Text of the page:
The Plant that Feeds the World

Rice is one of the most revered and consumed foods on the planet.  In many parts of the world, it is a staple that is consumed daily.  Rice is a semi-aquatic grain that requires a lot of sunlight and water to grow. It grows well on porous clay and silt soil that is not suitable for growing other grains. In some European and North American cultures, rice was not typically consumed.  This has changed over the past 50 years as African and Asian cuisines were gradually introduced to northern markets.

The International Rice Gene Bank, has over 132,000 varieties of rice. The bank includes cultivated species of rice, wild relatives, and species from related genera. They are organized by genetics, thickness, stickiness, grain length, aroma, and cultivation method.  The International Rice Research Institute (IRRI) runs this bank.

Rice is naturally Halal.

The purpose of the institute is not only to study and safeguard rice as a staple, but through rice to reduce food insecurity, support a healthier planet, tackle climate change, engage women and reduce poverty.

Some popular types of rice include:

  • Basmati – long grain rice consumed in South Asia.
  • Jasmine – a popular, aromatic, long grain rice originated in Thailand.
  • Japanese – short grain rice that is sticky and is found in many varieties.
  • California – also called Calrose – a medium grain sticky rice similar to Japanese.
  • Italian – medium grain rice used for dishes like risotto and rice pudding.
  • Spanish rice – often referred to as Valencia rice which is used to make paella – a popular rice dish in Spain.
  • Wild rice – not really rice – it’s a grass grown in North America.  It’s high in fiber and low in sugar/carbs.  A healthy substitute for traditional rice.
  • Black rice – often confused with wild rice – it is not grass. It is a whole grain rice that is high in protein, iron, and antioxidants.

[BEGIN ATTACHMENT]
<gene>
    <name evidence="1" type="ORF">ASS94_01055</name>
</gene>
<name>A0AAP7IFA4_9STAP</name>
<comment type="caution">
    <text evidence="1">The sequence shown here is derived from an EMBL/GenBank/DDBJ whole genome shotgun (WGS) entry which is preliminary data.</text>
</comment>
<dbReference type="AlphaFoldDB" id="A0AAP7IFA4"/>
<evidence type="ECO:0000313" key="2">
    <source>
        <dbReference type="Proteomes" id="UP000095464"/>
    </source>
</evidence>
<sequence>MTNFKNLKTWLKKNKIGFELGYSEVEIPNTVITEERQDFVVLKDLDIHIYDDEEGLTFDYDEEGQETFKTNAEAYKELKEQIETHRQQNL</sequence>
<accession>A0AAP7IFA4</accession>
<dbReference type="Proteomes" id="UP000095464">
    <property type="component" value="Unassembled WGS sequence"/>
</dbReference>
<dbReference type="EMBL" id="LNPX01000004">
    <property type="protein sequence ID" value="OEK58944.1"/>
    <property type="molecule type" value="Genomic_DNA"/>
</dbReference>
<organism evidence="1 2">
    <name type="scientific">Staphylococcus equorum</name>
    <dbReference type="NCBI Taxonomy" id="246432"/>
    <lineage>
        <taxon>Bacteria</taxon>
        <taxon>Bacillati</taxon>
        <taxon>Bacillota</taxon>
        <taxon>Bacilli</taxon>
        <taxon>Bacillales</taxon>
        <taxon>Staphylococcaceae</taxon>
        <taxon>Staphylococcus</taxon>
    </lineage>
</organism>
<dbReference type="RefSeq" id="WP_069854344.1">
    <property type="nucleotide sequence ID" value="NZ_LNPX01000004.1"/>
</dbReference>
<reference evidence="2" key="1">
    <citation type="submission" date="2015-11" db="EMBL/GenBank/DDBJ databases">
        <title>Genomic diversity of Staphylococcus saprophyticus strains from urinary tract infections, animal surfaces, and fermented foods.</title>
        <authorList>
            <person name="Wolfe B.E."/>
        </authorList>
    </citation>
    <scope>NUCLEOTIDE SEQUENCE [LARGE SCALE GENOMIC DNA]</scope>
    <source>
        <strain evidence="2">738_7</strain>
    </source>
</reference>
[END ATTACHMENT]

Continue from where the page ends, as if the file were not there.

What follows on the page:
• Brown rice – a whole grain rice which includes the husk, bran and germ. It has a nutty taste.

Natural rice with different types.

Climate Change

Rice growers are both victims of climate change and contributors to it. Floods, severe weather like typhoons and hurricanes and wild variations in temperatures threaten rice crops and the lives of hundreds of millions of people who depend on them. At the same time traditional rice growing techniques of flooding fields and burning straw contribute to a whopping 12% of the global creation of the dangerous greenhouse gas methane.  The worldwide love of rice and dependance on it is affecting the planet. Researchers, trade associations, NGO’s and governments are looking for ways to grow rice more efficiently while reducing its environmental impact. See the sustainability report here.


To combat climate change, promote sustainability, and change dietary consumption, some consumers and farmers are switching to other grains or plants. Substitutes for rice are:

Woman working in a paddy field.

  • Barley
  • Quinoa
  • Riced cauliflower
  • Riced broccoli
  • Shredded cabbage
  • Shirataki konjac rice
  • Couscous
  • Bulgur wheat
  • Potato
  • Sweet potato
  • Orzo
  • Farro

Little black boy from Africa eating rice.

Is Rice Halal?

Rice is a plant and is Halal by nature.  Most rice products like rice flour, vinegar, and milk are Halal.  Saké is an alcohol made from rice which is not Halal. Saké contains 14%-16% alcohol. How the rice is transported and stored also affects its Halal status.  It needs to be handled in a way that prevents cross-contamination with non-Halal products.  Finally, in some cultures rice is prepared with alcohol, animal fats and meats.

Prepared meals and packaged rice products must also be examined for Halal compliance.

Islamic Services of American (ISA) is a leading USA based Halal certification and auditing organization serving companies, the community, and the Halal industry for over 45 years.  Contact ISA at or visit the ISA website for more information at

Beautiful green rice fields.

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